Highlights from Archive Professionals in Non-Traditional Archival Settings Panel

02 Dec 2014 9:23 AM | Deleted user

On Thursday, November 20th, the Chicago Area Archivists Professional Development Committee sponsored a panel discussion entitled “Archive Professionals in Non-Traditional Archival Settings” with panelists Laura Fu, who is the Digital Content Manager at Sears Holdings Corporation; Lauren Breyer, who is the Archivist at State Farm Mutual Automobile Insurance Company; Allan Berry, who is the Web Application Developer at the UIC Library with the Chicago Collections Consortium; Andrew Altepeter, who is the Information Governance Analyst at Motorola Solutions, Inc.; and was moderated very well by Drew Davis, who is the Historical Resources Specialist at Motorola Solutions Heritage Services & Archives as well as a CAA steering committee and professional development subcommittee member.

Each panelist provided a description of their career paths, discussed what they do in their current positions, and tips for individuals who are looking to either change careers or entering the job market. Some of the important tips from the panel included

For Job Seekers

  • Job applicants need to able to translate their skills
  • Be brave and take risks. Andrew talked about this in relation to moving from an public history background to information governance position. 
  • Don’t be afraid to create your own position. An institution may not even know they need an archivist or a records manager until you point it out to them. Therefore, you have to package your skill set and tell a story about how your skills will fit in with their business.
  • Call and/or contact people who have positions that you want. This means that if you are traveling to a new city, reach out the library, museum, or archives there to schedule a visit.

For All Employees

  • Advocate for your users to the administrative stakeholders in doing so you create advocates for your unit, which is useful when there are issues or budgetary cuts.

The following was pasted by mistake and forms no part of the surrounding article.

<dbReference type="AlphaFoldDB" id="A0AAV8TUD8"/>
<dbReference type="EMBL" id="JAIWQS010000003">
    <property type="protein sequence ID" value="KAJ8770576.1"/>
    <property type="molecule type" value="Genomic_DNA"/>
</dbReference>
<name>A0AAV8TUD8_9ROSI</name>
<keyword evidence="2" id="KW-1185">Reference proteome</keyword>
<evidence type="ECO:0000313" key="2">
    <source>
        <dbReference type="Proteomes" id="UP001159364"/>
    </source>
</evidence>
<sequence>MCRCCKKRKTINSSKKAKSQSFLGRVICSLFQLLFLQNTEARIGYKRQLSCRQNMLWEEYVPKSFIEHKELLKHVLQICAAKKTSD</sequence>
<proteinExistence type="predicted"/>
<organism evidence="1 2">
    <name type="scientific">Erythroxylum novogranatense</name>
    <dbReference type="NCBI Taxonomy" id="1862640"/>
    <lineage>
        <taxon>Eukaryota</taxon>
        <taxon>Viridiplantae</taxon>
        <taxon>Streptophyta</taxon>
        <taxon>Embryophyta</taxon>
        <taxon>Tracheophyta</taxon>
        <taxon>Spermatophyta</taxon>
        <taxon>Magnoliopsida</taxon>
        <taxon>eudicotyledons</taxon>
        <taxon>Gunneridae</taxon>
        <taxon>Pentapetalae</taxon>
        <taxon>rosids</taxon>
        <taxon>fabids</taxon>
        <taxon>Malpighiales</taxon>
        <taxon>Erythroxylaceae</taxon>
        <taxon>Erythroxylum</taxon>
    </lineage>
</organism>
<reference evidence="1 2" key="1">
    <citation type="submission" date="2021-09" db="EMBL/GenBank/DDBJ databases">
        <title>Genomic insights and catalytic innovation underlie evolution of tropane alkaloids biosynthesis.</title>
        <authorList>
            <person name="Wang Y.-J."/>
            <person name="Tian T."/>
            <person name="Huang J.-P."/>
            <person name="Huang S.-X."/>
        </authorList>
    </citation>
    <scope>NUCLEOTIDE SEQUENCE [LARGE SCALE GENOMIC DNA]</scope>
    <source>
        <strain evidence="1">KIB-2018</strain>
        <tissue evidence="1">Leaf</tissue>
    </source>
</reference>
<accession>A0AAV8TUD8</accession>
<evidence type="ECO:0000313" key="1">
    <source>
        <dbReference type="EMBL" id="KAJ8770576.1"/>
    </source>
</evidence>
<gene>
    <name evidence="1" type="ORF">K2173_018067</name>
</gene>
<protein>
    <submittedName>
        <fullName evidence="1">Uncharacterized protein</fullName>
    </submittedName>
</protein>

• The parent institution/company drives the nature of your own business therefore, see how your unit can benefit the overall mission of the institution and look for ways you can add value to another unit (two examples provided by the panelists were: The old Sears catalog photos or the old State Farm photos)
  • “Always be kind, be gracious.  Never burn your bridges.” This will refers to the fact that the profession is small and you never know when you may need to call upon someone for assistance. These can be people who are your personal advocates or may be the housekeeping staff of your institution who know where the clean-up supplies are when you have a disaster.
  • Don’t doubt the role of soft skills in the hiring process, one can teach technical skills, but soft skills are to teach. These soft skills include: writing, communication, research, learning agility, accountability, critical thinking skills, building relationships, openness, friendliness, etc. (see here for a longer list https://bemycareercoach.com/soft-skills/list-soft-skills.html)
  • Understand the lens that you view through and then look at your work critically through your lens.  Look at it like a camp site: you leave it better than you found it. 
  • Challenge your own perspective and understand the difference between the ideal and the reality. 
  • Be sure to keep current by reading professional journals, attend conferences, take courses/workshops either online or in person. A couple of good online possibilities include Lynda.com and Massive Open Online Courses (MOOCs).

Places to look for positions

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